The 2010 OPPS final rule released on Friday contains few surprises, but does finalize two changes that received considerable attention when CMS proposed them.
"The information CMS has finalized for physician supervision and drug reimbursement are two key areas for hospital review, though for slightly different reasons," says Jugna Shah, MPH, president of Nimett Consulting in Washington, DC.
First, CMS adopted a new standard for supervision in the hospital and for on-campus outpatient departments. The physician must be present on the same campus and "immediately available," rather than in the department. CMS defines "in the hospital" in the new regulations and discusses "immediately available" extensively.
"APC coordinators, your revenue cycle team, and compliance officers need to carefully review this and other discussion items from the final rule," says Shah.
CMS made some important distinctions in the preamble that people will need to pay attention to, says Kimberly Anderwood Hoy, Esq., CPC, director of Medicare and compliance at HCPro, Inc., in Marblehead, MA. CMS specifies that the person must be "immediately available" to step in and take over the procedure. CMS also specified that the person must be close enough to be able to step in, not simply anywhere on the campus.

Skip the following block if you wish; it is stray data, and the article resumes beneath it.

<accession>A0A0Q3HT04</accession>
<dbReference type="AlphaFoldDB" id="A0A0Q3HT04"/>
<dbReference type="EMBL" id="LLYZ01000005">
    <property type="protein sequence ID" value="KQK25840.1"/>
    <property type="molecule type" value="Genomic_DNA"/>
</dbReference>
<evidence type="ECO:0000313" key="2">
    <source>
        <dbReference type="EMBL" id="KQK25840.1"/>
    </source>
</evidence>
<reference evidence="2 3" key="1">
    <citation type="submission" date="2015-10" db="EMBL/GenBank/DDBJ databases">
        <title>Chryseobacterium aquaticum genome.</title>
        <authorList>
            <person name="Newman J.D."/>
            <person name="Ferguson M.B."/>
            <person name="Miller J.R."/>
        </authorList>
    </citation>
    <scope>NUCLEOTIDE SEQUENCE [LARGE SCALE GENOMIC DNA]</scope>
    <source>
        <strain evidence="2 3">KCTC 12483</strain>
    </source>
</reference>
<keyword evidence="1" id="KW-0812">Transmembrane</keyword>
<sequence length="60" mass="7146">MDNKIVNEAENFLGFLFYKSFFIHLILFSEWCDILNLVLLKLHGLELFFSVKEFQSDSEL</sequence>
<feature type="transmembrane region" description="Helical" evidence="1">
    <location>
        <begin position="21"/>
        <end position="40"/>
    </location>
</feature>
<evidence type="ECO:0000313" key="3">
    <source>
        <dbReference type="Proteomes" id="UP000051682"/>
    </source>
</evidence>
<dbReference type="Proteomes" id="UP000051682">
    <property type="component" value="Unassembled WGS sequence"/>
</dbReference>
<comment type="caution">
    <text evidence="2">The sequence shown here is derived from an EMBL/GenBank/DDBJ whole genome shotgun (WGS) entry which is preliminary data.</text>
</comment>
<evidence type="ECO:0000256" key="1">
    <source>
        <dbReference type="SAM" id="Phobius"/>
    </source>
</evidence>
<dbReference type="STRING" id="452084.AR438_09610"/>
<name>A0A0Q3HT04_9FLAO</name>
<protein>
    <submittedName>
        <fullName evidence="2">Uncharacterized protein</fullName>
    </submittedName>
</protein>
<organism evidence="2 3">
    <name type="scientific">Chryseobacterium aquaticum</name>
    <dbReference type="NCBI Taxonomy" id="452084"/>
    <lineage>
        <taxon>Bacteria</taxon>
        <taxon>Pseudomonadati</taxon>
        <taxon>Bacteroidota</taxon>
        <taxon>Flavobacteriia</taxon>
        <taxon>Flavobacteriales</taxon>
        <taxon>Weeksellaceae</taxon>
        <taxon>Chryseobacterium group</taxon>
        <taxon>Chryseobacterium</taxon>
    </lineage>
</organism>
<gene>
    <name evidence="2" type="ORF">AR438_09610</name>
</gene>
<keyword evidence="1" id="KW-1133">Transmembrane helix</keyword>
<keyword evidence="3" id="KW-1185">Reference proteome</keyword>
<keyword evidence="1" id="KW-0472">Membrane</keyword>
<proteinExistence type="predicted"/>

"They have to be immediately able to drop what they are doing and step and take over the procedure if necessary," Hoy says. "And they have to be close enough that they would be immediately available. They can't be two blocks away."
For example, if the physician is in the hospital cafeteria, he or she would be considered "immediately available," but if the physician is in the middle of providing a procedure to a patient, he or she is unable to stop to provide direct supervision to another patient—so is not immediately available, explains Shah.
CMS also clarified that the person providing supervision would have to be able to perform the procedure under his or her license and within the scope of his or her privileges at the hospital.
CMS made clear through a regulatory change that the direct supervision requirement for off-campus provider-based departments did not change, and still requires the practitioner to be present in the off-campus department, as discussed in the 2009 final rule.